You’ve finally got a website for your business, because you know it’s the key to getting found by new customers who start most of their searches online.
But your website can do more than raise your visibility in search results.
It can also provide another revenue stream for your business.
Whether you sell physical goods in a brick-and-mortar location, provide in-person services to a local market, run a restaurant, or offer your freelance expertise online, there are ways you can make your website work harder for you.
One or more of these options may be just right for your small business site.
1. Build an Online Store
If you have a brick-and-mortar retail shop, selling your products online is an obvious choice to expand your market, but other businesses can benefit from having an online store, too.
Own a coffee shop or bakery? You can offer your branded merch (t-shirts, mugs) online along with special coffee blends or cakes and gift baskets. And any type of business can offer gift certificates online.
No physical products? No problem. If what you sell is expertise, consider putting some of it into e-books on topics that matter to your clientele, and sell them in your online shop. (We’ll talk more about expertise in a moment.)
Setting up an online store is easier than you may think. Gator Website Builder’s eCommerce plan gives you the templates and drag-and-drop tools you need to set up shop online fast.
The eCommerce plan supports HD video and audio so you can create compelling product videos, and you get tools to manage your inventory, calculate shipping and sales tax, and offer coupons to your customers.
2. Let Customers Book Appointments Online
Worldwide access to global knowledge is great, but I think the real benefit of the internet is being able to book appointments without a phone conversation between two harried people who toss out days and times until one works.
Setting up appointments online is easier for everyone—your receptionist can focus on other tasks, and your customers don’t get stuck on hold.
Online booking also lets customers reserve a spot whenever they’re ready, instead of having to wait for office hours to make a call. When you make people wait, they sometimes forget—or find a competitor who lets them book online, so you lose out.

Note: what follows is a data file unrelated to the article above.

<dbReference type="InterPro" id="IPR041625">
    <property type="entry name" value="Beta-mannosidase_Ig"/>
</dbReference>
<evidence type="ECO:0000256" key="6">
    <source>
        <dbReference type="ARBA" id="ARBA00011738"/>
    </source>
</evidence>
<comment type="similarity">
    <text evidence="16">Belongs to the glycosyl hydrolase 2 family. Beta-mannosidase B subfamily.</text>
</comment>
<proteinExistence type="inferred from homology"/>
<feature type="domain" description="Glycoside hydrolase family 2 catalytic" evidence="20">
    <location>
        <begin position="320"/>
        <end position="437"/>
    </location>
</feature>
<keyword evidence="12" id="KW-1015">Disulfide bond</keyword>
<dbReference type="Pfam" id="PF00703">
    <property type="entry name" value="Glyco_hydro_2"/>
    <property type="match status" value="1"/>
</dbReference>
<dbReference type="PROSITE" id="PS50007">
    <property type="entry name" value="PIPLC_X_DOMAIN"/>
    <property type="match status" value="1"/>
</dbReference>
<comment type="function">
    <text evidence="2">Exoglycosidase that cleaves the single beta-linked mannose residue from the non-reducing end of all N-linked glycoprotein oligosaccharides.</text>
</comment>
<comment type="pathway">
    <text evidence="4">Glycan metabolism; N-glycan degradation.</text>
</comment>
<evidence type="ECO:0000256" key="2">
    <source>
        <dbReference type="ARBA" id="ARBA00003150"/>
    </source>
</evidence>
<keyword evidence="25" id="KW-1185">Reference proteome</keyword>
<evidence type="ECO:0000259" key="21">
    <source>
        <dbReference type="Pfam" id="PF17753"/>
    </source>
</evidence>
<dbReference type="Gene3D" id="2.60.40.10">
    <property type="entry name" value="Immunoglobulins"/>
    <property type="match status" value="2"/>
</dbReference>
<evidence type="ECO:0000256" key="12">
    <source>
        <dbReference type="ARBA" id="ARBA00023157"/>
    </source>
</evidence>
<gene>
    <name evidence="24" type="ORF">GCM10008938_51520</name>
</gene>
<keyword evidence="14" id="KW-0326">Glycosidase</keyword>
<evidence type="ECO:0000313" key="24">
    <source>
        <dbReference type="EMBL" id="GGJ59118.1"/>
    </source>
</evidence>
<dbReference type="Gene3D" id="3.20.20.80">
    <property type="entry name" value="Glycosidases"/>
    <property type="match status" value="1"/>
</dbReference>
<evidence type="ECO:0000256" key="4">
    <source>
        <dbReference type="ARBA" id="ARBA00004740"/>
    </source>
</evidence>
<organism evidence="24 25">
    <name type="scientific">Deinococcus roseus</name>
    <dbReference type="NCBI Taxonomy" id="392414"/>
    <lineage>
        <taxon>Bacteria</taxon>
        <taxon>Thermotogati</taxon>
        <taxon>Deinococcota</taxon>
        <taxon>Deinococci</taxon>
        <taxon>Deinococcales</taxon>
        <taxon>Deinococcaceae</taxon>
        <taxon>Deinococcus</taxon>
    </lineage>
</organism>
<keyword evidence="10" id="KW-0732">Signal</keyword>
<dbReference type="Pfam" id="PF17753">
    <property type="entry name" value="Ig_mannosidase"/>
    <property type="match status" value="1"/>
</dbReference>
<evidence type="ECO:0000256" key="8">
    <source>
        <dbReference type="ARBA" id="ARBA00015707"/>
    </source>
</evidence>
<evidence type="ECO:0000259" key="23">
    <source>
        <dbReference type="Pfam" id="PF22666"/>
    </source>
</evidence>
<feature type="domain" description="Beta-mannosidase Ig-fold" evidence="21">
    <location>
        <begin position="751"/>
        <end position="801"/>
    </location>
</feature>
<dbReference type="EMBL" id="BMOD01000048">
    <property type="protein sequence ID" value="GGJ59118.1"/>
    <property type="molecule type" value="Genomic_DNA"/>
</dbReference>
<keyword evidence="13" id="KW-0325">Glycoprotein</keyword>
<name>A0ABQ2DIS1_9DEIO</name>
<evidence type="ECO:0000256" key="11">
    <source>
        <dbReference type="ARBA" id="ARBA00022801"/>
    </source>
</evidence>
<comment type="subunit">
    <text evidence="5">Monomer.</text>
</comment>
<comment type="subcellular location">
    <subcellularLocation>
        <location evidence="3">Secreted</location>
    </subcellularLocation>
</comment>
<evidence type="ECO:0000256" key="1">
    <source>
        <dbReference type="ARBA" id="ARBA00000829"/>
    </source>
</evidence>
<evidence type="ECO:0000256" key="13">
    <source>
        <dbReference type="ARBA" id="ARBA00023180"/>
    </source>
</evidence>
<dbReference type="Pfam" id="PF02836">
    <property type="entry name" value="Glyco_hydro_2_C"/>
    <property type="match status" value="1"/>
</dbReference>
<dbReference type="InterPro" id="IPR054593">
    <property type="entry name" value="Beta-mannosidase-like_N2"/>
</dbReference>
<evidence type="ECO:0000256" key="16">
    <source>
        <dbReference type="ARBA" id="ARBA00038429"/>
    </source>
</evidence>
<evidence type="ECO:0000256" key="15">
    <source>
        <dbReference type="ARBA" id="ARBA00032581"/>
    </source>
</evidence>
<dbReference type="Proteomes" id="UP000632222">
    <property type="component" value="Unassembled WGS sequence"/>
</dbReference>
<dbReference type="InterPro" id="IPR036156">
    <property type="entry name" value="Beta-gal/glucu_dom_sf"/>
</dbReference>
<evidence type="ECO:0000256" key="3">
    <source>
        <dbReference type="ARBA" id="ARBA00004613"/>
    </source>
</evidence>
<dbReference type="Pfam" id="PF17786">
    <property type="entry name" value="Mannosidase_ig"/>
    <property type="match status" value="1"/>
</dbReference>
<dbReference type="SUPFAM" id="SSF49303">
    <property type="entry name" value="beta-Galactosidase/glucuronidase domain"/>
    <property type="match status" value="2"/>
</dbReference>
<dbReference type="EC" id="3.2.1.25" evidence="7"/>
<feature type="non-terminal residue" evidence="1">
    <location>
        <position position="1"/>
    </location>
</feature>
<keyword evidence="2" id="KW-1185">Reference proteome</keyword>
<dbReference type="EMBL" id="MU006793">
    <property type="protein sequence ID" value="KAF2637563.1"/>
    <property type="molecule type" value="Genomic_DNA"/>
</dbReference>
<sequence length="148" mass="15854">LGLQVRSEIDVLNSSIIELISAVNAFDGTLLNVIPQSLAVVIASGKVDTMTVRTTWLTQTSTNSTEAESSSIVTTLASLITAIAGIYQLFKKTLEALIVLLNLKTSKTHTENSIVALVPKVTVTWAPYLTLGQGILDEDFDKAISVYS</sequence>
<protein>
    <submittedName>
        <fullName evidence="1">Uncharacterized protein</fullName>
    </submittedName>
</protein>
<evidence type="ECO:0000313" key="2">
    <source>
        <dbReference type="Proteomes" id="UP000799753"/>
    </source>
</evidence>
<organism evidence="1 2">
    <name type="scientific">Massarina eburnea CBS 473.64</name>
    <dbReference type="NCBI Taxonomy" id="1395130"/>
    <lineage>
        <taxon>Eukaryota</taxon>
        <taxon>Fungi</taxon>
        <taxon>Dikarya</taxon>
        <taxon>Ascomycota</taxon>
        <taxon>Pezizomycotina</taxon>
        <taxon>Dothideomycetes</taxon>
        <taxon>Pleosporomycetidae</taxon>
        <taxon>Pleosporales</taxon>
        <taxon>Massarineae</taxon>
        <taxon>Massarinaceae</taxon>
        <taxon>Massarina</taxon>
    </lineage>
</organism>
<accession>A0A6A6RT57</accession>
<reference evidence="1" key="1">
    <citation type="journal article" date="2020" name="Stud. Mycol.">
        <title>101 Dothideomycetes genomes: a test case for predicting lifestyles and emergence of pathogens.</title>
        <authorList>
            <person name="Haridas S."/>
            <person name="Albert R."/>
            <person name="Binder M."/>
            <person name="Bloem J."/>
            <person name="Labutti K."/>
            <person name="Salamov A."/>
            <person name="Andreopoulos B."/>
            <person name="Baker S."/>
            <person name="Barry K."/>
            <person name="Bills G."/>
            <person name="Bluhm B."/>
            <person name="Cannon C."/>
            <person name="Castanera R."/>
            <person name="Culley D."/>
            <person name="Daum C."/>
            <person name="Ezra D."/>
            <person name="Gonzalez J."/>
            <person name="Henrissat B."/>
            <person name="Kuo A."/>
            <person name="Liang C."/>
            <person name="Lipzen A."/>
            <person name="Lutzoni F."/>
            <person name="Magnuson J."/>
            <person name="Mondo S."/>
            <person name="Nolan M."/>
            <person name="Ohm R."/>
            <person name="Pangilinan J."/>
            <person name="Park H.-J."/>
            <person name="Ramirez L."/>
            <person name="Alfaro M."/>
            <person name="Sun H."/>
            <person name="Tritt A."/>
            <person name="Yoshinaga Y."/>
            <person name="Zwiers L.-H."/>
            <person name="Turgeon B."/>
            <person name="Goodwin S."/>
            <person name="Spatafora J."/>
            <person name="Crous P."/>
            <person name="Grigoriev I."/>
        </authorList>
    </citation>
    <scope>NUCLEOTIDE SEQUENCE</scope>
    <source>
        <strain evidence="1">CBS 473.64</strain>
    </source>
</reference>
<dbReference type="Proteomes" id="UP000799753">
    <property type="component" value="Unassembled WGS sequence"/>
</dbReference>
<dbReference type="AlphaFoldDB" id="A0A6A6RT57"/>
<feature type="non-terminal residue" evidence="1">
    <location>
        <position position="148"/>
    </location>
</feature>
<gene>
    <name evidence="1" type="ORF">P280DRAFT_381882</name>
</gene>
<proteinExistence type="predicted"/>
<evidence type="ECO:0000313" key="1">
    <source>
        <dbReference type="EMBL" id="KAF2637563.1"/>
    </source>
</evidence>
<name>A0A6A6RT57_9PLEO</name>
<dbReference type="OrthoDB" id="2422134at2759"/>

You can add booking capability to your WordPress website with a plugin. One of the most popular is Booking Calendar, which lets you customize the fields customers will fill in, notifies you of new booking requests, and stores all your booking information in a single database so you don’t have to toggle back and forth to manage your client list and appointments.
3. Share Your Knowledge Online
Once you’ve been running your business successfully for a while, you’ll probably have insights other people will pay to learn. Writing, design, and coaching businesses are a natural fit for online one-on-one entrepreneur mentorship programs and group courses aimed people in the same field who want to learn more about some aspect of the business.
Other businesses can use this approach, too. Maybe you grew your landscaping business from zero to six figures in under two years. Other new landscapers will want your advice on marketing and customer retention.
Does your HVAC repair company have the lowest employee-turnover rate and the best customer reviews in town? Other contractors will want to know how you retain top talent.
There’s one big difference between selling this type of expertise online and setting up an online store or booking tool: You’ll need to reach a different audience from your regular customer base. That requires some research to see if there’s a demand for your knowledge, and to find out where your potential customers hang out online so you can start connecting with them.
You’ll also need to establish yourself as an expert, with a blog, podcast, or videos that gives away some of your knowledge for free. You can set up a blog fast with the Gator Website Builder and its blogging templates.
You’ll want to make sure your business website’s hosting plan can handle more traffic and load audio and video content fast. It may be time to upgrade to cloud hosting if you expect spikes in traffic when you open new course registrations, or if you need faster load times for your instructional videos and podcasts.
Building up this type of revenue stream takes some time, but it can be lucrative if there’s enough demand and you put in the marketing work. And if your main line of business is seasonal, like landscaping or air-conditioner repair, an online sideline can help smooth out income peaks and valleys.
4. Add Ads and Affiliate Links to Your Small Business Website
With a decent amount of traffic, your site can also generate revenue through affiliate links and ads. Affiliate marketing is big business, and just about anyone with a website can take part. Simply defined, affiliate marketing lets you earn commissions on sales of other people’s products that you promote on your site.
Let’s say you own a cupcake shop, and your shop’s website has a popular blog that features tips on decorating cupcakes. You might sign up for the affiliate program offered by your favorite decorating tools company, include links to their products in your posts (along with an FTC-required disclosure that they’re affiliate links), and earn a commission on each sale that comes from your links.
You can also run ads on your website. Google AdSense is the most popular option, because it’s easy to integrate with your site, it gives you control over which ads appear, and it tailors ads to your content and audience. It can take a while for your AdSense ads to bear fruit—you need to reach a $100 threshold before you receive your first payment. But as far as revenue streams go, it’s a low-effort, low-maintenance way to start monetizing your site.
Want more ideas for making the most of your small business website? There’s always something new and useful on the HostGator blog.